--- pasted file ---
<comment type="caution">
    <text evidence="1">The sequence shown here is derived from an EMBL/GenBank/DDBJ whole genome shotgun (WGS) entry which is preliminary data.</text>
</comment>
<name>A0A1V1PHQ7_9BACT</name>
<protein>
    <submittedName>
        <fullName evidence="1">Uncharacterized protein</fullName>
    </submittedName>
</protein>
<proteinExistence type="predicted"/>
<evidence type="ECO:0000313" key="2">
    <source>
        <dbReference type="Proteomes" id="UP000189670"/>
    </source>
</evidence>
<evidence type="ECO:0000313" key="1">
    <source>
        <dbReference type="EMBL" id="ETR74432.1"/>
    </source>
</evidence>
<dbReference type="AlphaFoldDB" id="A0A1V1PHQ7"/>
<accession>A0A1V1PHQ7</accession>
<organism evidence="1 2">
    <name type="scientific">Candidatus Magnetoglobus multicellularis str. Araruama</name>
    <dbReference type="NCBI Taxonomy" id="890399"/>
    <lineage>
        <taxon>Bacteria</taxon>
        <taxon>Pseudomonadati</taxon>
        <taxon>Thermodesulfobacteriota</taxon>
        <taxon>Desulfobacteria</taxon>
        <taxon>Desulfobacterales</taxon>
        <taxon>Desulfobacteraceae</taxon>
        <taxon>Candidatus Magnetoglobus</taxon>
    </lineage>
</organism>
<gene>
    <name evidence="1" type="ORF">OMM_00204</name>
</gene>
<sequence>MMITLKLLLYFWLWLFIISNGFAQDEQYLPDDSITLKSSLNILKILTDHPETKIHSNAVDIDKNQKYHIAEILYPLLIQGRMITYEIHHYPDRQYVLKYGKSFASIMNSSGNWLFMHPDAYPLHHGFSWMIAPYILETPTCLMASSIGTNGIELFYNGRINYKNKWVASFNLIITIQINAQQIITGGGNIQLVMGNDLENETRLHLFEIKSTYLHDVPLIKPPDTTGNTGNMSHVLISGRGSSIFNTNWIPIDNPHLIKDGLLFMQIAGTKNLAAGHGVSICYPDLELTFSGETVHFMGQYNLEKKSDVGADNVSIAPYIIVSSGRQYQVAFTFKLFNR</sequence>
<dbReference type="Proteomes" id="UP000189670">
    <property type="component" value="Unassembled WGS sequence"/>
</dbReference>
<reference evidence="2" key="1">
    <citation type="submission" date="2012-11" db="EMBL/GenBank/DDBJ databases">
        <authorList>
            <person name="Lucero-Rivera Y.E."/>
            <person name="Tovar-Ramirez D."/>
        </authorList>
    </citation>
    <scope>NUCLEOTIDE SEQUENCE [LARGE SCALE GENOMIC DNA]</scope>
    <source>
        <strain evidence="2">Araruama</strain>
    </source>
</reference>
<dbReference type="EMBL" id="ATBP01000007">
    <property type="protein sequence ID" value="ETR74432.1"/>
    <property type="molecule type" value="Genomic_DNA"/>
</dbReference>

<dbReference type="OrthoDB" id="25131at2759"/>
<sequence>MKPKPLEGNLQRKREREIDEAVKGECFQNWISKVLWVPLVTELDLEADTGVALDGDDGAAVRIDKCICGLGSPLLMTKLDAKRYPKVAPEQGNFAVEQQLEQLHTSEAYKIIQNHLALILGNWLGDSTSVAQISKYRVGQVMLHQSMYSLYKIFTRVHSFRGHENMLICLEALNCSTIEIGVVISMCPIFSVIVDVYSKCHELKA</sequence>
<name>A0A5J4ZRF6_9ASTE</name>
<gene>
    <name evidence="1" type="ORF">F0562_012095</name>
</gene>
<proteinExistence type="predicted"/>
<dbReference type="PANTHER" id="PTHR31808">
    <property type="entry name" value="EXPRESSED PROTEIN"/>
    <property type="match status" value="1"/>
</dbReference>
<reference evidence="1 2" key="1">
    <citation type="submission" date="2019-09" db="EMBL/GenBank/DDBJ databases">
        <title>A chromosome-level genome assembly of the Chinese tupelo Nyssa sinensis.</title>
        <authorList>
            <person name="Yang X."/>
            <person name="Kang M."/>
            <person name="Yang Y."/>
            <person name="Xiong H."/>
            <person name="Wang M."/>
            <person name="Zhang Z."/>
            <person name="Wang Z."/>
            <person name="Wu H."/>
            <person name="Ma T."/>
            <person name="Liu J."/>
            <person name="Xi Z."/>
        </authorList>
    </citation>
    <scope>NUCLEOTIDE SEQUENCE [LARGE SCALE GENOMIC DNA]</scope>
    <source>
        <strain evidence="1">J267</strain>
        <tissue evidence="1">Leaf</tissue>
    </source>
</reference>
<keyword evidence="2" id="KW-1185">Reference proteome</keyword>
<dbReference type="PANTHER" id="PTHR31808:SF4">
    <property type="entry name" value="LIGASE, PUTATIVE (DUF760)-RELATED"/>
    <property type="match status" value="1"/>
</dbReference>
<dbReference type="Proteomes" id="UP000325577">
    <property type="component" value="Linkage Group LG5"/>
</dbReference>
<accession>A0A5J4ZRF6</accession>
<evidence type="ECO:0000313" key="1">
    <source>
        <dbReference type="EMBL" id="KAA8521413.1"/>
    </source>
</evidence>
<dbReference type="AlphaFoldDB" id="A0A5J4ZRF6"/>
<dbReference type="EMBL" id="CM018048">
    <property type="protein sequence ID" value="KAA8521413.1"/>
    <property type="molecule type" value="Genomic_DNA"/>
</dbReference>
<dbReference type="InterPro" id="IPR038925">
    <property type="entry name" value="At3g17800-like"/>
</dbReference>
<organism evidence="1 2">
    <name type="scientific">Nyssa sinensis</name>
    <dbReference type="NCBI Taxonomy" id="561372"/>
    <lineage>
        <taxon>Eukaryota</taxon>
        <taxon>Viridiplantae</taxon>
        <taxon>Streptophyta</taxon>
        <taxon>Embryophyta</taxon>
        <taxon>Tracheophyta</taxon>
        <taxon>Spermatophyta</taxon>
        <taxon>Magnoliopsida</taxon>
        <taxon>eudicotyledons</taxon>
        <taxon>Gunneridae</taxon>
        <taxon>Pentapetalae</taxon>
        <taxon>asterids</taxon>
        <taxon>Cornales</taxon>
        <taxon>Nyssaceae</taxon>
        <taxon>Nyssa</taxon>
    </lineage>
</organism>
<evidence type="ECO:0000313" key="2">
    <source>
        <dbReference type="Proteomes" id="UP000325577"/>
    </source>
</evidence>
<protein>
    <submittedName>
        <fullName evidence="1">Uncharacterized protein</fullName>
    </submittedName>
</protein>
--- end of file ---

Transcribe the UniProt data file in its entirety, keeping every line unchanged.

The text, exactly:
<comment type="caution">
    <text evidence="1">The sequence shown here is derived from an EMBL/GenBank/DDBJ whole genome shotgun (WGS) entry which is preliminary data.</text>
</comment>
<name>A0A1V1PHQ7_9BACT</name>
<protein>
    <submittedName>
        <fullName evidence="1">Uncharacterized protein</fullName>
    </submittedName>
</protein>
<proteinExistence type="predicted"/>
<evidence type="ECO:0000313" key="2">
    <source>
        <dbReference type="Proteomes" id="UP000189670"/>
    </source>
</evidence>
<evidence type="ECO:0000313" key="1">
    <source>
        <dbReference type="EMBL" id="ETR74432.1"/>
    </source>
</evidence>
<dbReference type="AlphaFoldDB" id="A0A1V1PHQ7"/>
<accession>A0A1V1PHQ7</accession>
<organism evidence="1 2">
    <name type="scientific">Candidatus Magnetoglobus multicellularis str. Araruama</name>
    <dbReference type="NCBI Taxonomy" id="890399"/>
    <lineage>
        <taxon>Bacteria</taxon>
        <taxon>Pseudomonadati</taxon>
        <taxon>Thermodesulfobacteriota</taxon>
        <taxon>Desulfobacteria</taxon>
        <taxon>Desulfobacterales</taxon>
        <taxon>Desulfobacteraceae</taxon>
        <taxon>Candidatus Magnetoglobus</taxon>
    </lineage>
</organism>
<gene>
    <name evidence="1" type="ORF">OMM_00204</name>
</gene>
<sequence>MMITLKLLLYFWLWLFIISNGFAQDEQYLPDDSITLKSSLNILKILTDHPETKIHSNAVDIDKNQKYHIAEILYPLLIQGRMITYEIHHYPDRQYVLKYGKSFASIMNSSGNWLFMHPDAYPLHHGFSWMIAPYILETPTCLMASSIGTNGIELFYNGRINYKNKWVASFNLIITIQINAQQIITGGGNIQLVMGNDLENETRLHLFEIKSTYLHDVPLIKPPDTTGNTGNMSHVLISGRGSSIFNTNWIPIDNPHLIKDGLLFMQIAGTKNLAAGHGVSICYPDLELTFSGETVHFMGQYNLEKKSDVGADNVSIAPYIIVSSGRQYQVAFTFKLFNR</sequence>
<dbReference type="Proteomes" id="UP000189670">
    <property type="component" value="Unassembled WGS sequence"/>
</dbReference>
<reference evidence="2" key="1">
    <citation type="submission" date="2012-11" db="EMBL/GenBank/DDBJ databases">
        <authorList>
            <person name="Lucero-Rivera Y.E."/>
            <person name="Tovar-Ramirez D."/>
        </authorList>
    </citation>
    <scope>NUCLEOTIDE SEQUENCE [LARGE SCALE GENOMIC DNA]</scope>
    <source>
        <strain evidence="2">Araruama</strain>
    </source>
</reference>
<dbReference type="EMBL" id="ATBP01000007">
    <property type="protein sequence ID" value="ETR74432.1"/>
    <property type="molecule type" value="Genomic_DNA"/>
</dbReference>

<dbReference type="OrthoDB" id="25131at2759"/>
<sequence>MKPKPLEGNLQRKREREIDEAVKGECFQNWISKVLWVPLVTELDLEADTGVALDGDDGAAVRIDKCICGLGSPLLMTKLDAKRYPKVAPEQGNFAVEQQLEQLHTSEAYKIIQNHLALILGNWLGDSTSVAQISKYRVGQVMLHQSMYSLYKIFTRVHSFRGHENMLICLEALNCSTIEIGVVISMCPIFSVIVDVYSKCHELKA</sequence>
<name>A0A5J4ZRF6_9ASTE</name>
<gene>
    <name evidence="1" type="ORF">F0562_012095</name>
</gene>
<proteinExistence type="predicted"/>
<dbReference type="PANTHER" id="PTHR31808">
    <property type="entry name" value="EXPRESSED PROTEIN"/>
    <property type="match status" value="1"/>
</dbReference>
<reference evidence="1 2" key="1">
    <citation type="submission" date="2019-09" db="EMBL/GenBank/DDBJ databases">
        <title>A chromosome-level genome assembly of the Chinese tupelo Nyssa sinensis.</title>
        <authorList>
            <person name="Yang X."/>
            <person name="Kang M."/>
            <person name="Yang Y."/>
            <person name="Xiong H."/>
            <person name="Wang M."/>
            <person name="Zhang Z."/>
            <person name="Wang Z."/>
            <person name="Wu H."/>
            <person name="Ma T."/>
            <person name="Liu J."/>
            <person name="Xi Z."/>
        </authorList>
    </citation>
    <scope>NUCLEOTIDE SEQUENCE [LARGE SCALE GENOMIC DNA]</scope>
    <source>
        <strain evidence="1">J267</strain>
        <tissue evidence="1">Leaf</tissue>
    </source>
</reference>
<keyword evidence="2" id="KW-1185">Reference proteome</keyword>
<dbReference type="PANTHER" id="PTHR31808:SF4">
    <property type="entry name" value="LIGASE, PUTATIVE (DUF760)-RELATED"/>
    <property type="match status" value="1"/>
</dbReference>
<dbReference type="Proteomes" id="UP000325577">
    <property type="component" value="Linkage Group LG5"/>
</dbReference>
<accession>A0A5J4ZRF6</accession>
<evidence type="ECO:0000313" key="1">
    <source>
        <dbReference type="EMBL" id="KAA8521413.1"/>
    </source>
</evidence>
<dbReference type="AlphaFoldDB" id="A0A5J4ZRF6"/>
<dbReference type="EMBL" id="CM018048">
    <property type="protein sequence ID" value="KAA8521413.1"/>
    <property type="molecule type" value="Genomic_DNA"/>
</dbReference>
<dbReference type="InterPro" id="IPR038925">
    <property type="entry name" value="At3g17800-like"/>
</dbReference>
<organism evidence="1 2">
    <name type="scientific">Nyssa sinensis</name>
    <dbReference type="NCBI Taxonomy" id="561372"/>
    <lineage>
        <taxon>Eukaryota</taxon>
        <taxon>Viridiplantae</taxon>
        <taxon>Streptophyta</taxon>
        <taxon>Embryophyta</taxon>
        <taxon>Tracheophyta</taxon>
        <taxon>Spermatophyta</taxon>
        <taxon>Magnoliopsida</taxon>
        <taxon>eudicotyledons</taxon>
        <taxon>Gunneridae</taxon>
        <taxon>Pentapetalae</taxon>
        <taxon>asterids</taxon>
        <taxon>Cornales</taxon>
        <taxon>Nyssaceae</taxon>
        <taxon>Nyssa</taxon>
    </lineage>
</organism>
<evidence type="ECO:0000313" key="2">
    <source>
        <dbReference type="Proteomes" id="UP000325577"/>
    </source>
</evidence>
<protein>
    <submittedName>
        <fullName evidence="1">Uncharacterized protein</fullName>
    </submittedName>
</protein>